But there is more to the president's choice; it shows his trust in the durability of the democratic changes he was able to bring to the country. His option carries a risk, a high one, and now he has to be able to defend and oversee it. But more importantly he has to keep his country on track. It won't be easy but if he manages, Ukrainian democracy will come out stronger and more of a unifying force than ever before.

The role of the opposition

The decision of the president was interpreted by many as leaving Mrs Tymoshenko, the real symbol of the Orange Revolution, out in the cold. Instead, she is in for four years of real heat! If any of that revolutionary spirit that energised the masses two years ago is still there then the Yanukovych government will have to face a real opposition both in Parliament and in the media.

In a real democratic system the role of the opposition is as important as the one of the government. Mrs Tymoshenko proved to be a strong and charismatic leader, now she has to show herself as an informed and fierce critic. Heading a strong and unmerciful shadow government can be as challenging as the real job itself.

For young democracies, having an alternation of power and leaders that are capable of great things both in government and opposition is crucial. Moreover if the alternation to power in other Eastern European countries is any indication, Mrs Tymoshenko has a great chance of getting the top position in four years or even earlier. And what a rich political experience will she have by then!

It is clear that the controversial character of the story is the new prime minister, Mr Yanukovych. His past is no indication of how he will perform in his new job. He was for long seen just as the right hand man of a Soviet-style leader. Later, at the height of the Orange Revolution there were rumours he wanted to bring the army out in the streets against his co-nationals.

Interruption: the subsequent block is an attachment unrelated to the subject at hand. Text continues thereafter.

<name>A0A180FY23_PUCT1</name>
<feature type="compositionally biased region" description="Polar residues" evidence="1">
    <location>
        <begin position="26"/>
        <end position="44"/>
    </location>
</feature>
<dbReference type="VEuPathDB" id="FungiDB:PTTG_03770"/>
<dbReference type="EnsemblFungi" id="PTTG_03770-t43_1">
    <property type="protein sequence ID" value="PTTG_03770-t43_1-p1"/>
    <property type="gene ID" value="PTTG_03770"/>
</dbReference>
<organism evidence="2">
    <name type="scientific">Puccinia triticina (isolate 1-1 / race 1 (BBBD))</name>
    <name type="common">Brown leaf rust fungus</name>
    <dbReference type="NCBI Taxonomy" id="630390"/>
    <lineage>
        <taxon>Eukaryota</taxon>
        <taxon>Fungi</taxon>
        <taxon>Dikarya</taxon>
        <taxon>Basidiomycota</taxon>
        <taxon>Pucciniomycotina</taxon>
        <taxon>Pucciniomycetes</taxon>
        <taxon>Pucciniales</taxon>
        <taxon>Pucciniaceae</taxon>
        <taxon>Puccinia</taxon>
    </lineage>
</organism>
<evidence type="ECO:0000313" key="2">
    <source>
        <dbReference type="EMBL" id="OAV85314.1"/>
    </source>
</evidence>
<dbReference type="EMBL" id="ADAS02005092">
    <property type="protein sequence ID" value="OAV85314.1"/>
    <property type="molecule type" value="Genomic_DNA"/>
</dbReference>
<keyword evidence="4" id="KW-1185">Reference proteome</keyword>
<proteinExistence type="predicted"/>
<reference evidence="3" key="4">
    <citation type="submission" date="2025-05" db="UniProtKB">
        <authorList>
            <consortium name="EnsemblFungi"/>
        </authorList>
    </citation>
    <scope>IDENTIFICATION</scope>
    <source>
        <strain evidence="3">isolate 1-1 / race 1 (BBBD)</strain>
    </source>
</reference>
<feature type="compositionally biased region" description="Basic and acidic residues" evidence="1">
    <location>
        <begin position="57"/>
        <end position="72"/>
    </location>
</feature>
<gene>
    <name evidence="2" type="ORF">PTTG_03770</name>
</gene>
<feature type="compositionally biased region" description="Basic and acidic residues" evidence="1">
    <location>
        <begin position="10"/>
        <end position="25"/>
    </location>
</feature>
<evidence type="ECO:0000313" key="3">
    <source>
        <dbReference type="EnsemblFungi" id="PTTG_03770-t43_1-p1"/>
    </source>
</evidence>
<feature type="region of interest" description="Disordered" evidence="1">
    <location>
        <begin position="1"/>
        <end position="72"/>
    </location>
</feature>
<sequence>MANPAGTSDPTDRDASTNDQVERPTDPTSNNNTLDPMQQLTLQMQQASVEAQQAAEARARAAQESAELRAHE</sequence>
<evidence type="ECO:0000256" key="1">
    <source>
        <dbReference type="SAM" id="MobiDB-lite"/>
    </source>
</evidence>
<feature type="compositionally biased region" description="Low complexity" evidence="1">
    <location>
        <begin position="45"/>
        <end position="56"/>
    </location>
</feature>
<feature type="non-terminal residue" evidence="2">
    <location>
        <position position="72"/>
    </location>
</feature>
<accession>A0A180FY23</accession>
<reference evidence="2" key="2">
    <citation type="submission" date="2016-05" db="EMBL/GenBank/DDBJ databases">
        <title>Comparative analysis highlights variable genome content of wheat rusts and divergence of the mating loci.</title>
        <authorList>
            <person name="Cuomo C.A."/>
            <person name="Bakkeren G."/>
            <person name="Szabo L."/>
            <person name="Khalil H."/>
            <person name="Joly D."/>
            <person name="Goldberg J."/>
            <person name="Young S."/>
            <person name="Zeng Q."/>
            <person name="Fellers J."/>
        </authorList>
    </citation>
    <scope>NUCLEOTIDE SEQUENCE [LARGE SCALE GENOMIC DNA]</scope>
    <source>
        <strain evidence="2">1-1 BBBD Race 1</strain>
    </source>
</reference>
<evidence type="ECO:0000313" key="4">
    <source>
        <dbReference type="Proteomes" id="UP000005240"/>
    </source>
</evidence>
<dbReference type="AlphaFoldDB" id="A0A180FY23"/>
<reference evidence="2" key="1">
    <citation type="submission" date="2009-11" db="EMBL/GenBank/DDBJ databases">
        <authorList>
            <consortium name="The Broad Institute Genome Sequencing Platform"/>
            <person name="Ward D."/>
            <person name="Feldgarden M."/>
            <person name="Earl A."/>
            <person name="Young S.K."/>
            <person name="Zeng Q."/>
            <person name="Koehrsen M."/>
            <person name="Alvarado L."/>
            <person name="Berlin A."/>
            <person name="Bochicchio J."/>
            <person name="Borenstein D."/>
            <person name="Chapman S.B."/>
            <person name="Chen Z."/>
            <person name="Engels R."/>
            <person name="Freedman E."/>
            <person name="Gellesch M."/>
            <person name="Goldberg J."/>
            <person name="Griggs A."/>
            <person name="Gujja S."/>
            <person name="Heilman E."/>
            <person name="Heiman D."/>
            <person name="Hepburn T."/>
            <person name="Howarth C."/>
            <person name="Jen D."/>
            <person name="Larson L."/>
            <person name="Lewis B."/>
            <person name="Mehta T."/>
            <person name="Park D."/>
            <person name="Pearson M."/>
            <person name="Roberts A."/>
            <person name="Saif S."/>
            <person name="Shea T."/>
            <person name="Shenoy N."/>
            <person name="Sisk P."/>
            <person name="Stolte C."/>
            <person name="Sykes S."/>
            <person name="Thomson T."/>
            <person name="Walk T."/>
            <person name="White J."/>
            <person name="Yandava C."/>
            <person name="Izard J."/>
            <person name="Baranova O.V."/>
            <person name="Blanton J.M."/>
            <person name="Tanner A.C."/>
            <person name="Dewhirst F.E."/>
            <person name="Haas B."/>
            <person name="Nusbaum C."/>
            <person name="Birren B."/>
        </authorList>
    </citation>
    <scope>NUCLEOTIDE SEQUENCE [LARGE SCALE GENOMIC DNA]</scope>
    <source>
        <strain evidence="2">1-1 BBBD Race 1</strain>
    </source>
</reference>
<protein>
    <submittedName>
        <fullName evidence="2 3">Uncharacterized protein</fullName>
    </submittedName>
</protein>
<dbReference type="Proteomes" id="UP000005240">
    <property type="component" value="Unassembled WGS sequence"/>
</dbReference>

The right gamble?

As a leader of the opposition he didn't bring much and now he is portraying himself as a reformed politician. Only time will tell what his real nature is. For the moment he has to prove he is worthy of a second chance to the highest office. He has to show he understood the democratic game and he is willing to play by the rules. Until then the responsibility for his actions lies with president Yushchenko who took the gamble. Hopefully it was the right one.

Yet, there is one part of the world where the news about Mr Yanukovych's new job was received with less reservation. The Russian newspapers and opinion leaders congratulated him and some even said they feel vindicated by the nomination. But outside lessons have always slowly entered Russian space.

It must be hard to see a neighbouring country with a similarly difficult history having a strong and blossoming democracy in which political rivals are not jailed but asked to play their rightful role and where the press is free to speak its mind. And for the ones that are less jubilant about the Ukrainian changes, Mr Yanukovych'S nomination at least proves that the Orange Revolution was genuine. There was no outside force trying to put its people into place. The revolution was simply the option of the local population that had enough of tyranny.